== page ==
=IMPORTFROMWEB("Amazon product URL", "sellers_name,sellers_price")
Here is the final output. For a specific ASIN, you get a clear overview of the competition with all the sellers along with their prices.
If you have consider the Competitor-Based Pricing strategy, it becomes now easy to define your own selling price. To maximize your chances to get the Buy Box, you should align your price with the lowest ones.
Repeat the process to track competition on multiple ASINs
Doing it on a single item would not make much sense. The benefit of using ImportFromWeb is to scale the process extracting the competition on multiple products at once. And this is not more complex that what we illustrated in the above example. All you have to do is to repeat the function across all your ASINs, and within a few minutes you generate a market overview on hundreds of ASINs!
Oneshot analysis is of course not enough, since your prices on Amazon will not be set in stone, and you will need to review them regularly.
The benefit of using ImportFromWeb is that your spreadsheets are somehow synced with Amazon Live prices. Every time you execute the =IMPORTFROMWEB() formulas, data are refreshed.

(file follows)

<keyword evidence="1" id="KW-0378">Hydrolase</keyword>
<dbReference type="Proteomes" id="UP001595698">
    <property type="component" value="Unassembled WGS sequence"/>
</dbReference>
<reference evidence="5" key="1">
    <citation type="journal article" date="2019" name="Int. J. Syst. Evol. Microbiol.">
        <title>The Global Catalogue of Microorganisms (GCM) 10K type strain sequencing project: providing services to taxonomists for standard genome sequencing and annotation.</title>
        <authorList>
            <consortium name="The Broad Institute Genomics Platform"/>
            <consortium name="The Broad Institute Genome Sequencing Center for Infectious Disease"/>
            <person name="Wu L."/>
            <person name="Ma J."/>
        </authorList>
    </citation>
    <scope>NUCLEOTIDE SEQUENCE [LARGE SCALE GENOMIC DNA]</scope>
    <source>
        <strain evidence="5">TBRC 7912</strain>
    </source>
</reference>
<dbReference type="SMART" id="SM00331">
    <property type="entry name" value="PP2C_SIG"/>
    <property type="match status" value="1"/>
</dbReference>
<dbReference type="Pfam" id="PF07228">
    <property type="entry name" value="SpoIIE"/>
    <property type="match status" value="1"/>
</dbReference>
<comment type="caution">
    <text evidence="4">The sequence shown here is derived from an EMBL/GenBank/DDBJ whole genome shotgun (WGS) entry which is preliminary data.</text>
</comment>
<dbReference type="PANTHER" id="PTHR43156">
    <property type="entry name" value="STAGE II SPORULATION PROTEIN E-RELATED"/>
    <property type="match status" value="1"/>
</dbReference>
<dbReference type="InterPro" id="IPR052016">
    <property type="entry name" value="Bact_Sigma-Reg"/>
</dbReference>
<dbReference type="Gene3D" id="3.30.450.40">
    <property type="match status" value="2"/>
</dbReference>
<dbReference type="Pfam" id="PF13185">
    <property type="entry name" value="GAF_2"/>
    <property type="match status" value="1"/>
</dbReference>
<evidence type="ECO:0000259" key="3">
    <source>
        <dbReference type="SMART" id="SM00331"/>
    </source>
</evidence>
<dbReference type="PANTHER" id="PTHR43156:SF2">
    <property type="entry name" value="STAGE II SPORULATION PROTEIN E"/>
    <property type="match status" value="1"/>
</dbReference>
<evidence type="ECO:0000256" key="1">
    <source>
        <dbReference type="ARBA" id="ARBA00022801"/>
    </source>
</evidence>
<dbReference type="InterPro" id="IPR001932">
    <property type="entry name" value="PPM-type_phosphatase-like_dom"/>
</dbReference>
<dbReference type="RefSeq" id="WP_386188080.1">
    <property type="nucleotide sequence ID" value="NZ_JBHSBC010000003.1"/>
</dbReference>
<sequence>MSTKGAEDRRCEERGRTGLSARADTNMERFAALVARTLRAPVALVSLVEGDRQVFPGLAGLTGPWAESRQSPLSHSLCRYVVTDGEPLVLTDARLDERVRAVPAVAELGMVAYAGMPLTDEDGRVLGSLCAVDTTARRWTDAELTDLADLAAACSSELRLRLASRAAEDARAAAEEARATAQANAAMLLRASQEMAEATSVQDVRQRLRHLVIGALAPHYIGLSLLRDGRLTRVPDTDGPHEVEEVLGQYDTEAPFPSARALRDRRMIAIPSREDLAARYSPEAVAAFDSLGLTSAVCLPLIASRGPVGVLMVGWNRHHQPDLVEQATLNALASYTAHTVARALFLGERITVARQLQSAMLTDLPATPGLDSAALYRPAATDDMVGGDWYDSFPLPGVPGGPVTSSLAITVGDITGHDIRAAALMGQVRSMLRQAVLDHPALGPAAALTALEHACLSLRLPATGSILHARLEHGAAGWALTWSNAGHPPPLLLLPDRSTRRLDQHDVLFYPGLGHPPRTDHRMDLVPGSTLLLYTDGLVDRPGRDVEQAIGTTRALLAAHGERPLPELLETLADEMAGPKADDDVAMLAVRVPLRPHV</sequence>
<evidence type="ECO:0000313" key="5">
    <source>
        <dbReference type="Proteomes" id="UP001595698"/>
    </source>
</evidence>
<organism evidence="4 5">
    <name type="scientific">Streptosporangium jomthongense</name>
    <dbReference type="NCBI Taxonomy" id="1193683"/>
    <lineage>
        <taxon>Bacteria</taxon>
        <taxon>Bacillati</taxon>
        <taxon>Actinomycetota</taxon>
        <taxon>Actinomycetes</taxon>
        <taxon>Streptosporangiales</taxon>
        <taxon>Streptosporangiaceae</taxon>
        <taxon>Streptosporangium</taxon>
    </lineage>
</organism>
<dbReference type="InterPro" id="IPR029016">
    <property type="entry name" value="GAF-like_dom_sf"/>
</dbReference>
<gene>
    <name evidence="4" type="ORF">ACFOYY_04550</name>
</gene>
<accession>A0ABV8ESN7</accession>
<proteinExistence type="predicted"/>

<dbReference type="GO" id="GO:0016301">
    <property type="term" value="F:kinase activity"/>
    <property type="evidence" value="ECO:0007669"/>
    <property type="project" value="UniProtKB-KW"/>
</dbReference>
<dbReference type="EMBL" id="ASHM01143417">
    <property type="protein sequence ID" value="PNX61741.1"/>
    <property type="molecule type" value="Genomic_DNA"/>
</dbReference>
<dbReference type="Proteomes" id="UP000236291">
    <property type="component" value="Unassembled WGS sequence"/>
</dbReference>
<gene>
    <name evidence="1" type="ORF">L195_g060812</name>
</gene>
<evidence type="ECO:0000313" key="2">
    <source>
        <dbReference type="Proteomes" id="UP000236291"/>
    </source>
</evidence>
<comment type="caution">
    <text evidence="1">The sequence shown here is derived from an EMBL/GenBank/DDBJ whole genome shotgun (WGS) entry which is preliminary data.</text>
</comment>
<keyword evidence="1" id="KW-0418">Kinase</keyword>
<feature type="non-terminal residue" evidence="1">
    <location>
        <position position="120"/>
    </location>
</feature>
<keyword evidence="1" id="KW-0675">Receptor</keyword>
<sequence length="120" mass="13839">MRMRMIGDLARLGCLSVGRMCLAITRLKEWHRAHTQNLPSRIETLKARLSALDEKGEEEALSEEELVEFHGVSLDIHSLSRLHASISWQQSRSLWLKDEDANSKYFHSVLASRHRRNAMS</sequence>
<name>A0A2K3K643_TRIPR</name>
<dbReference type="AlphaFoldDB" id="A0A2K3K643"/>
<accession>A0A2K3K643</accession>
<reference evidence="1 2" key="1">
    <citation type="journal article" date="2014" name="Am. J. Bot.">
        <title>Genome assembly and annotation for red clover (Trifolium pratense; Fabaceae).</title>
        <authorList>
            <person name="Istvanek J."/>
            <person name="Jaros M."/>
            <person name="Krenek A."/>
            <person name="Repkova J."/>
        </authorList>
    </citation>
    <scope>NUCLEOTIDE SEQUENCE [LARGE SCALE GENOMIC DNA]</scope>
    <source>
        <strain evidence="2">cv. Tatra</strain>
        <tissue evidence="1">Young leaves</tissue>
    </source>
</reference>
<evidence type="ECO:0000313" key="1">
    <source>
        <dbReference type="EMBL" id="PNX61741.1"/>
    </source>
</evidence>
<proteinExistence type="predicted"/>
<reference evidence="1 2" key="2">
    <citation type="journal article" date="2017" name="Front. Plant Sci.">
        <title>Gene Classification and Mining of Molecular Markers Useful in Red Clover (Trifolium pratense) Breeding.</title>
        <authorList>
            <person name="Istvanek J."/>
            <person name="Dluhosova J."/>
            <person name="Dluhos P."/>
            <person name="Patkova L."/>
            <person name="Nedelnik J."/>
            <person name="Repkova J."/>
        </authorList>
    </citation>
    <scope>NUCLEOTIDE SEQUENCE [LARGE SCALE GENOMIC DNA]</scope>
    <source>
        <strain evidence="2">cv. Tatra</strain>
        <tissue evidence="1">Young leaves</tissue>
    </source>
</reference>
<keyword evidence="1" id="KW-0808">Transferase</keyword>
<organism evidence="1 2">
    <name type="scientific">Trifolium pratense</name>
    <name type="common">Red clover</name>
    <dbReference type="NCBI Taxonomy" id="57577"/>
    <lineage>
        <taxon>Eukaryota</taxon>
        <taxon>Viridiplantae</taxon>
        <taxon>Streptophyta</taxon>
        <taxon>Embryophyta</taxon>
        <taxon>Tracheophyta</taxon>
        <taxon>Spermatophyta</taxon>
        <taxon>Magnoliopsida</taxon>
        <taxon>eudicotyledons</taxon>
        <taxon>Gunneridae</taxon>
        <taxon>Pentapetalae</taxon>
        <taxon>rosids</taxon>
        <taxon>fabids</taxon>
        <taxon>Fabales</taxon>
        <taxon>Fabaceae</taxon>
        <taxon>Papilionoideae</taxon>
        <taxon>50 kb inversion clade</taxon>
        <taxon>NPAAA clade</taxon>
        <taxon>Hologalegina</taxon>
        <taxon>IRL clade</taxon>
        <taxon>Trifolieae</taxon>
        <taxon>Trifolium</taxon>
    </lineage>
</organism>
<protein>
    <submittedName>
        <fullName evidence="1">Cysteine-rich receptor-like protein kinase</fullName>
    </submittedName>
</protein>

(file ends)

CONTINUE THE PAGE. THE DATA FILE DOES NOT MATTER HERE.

Remember that automation can save you time and effort. Tons of hours spent to collect the data, when you can do it in seconds!
- User-Friendly: ImportFromWeb is designed for ease of use, making it accessible to users with no technical expertise
- Integration and Analysis: ImportFromWeb seamlessly integrates with Google Sheets, allowing you to manipulate and cross data the way you want
- Efficient Prices Tracking: Quickly gather competitors along with their offers on multiple ASINs
Amazon’s dynamic and competitive environment requires sellers to master pricing strategies, with Competitor-Based Pricing emerging as a key approach. To gain an edge, tracking and analyzing competitor prices is paramount.
However, manually collecting data for numerous products is impractical. ImportFromWeb offers a scalable solution for automating this process, allowing sellers to efficiently monitor competitors’ prices on multiple ASINs. By aligning pricing with competitors, sellers can maximize their chances of securing the Buy Box and achieving success on Amazon.
To help you get started, we’ve prepared a ready-to-use Google Sheets template that incorporates ImportFromWeb, making it even easier to initiate your keyword tracking journey. Simply click on the link below to access the Amazon Search Results Scraper page that contains the template: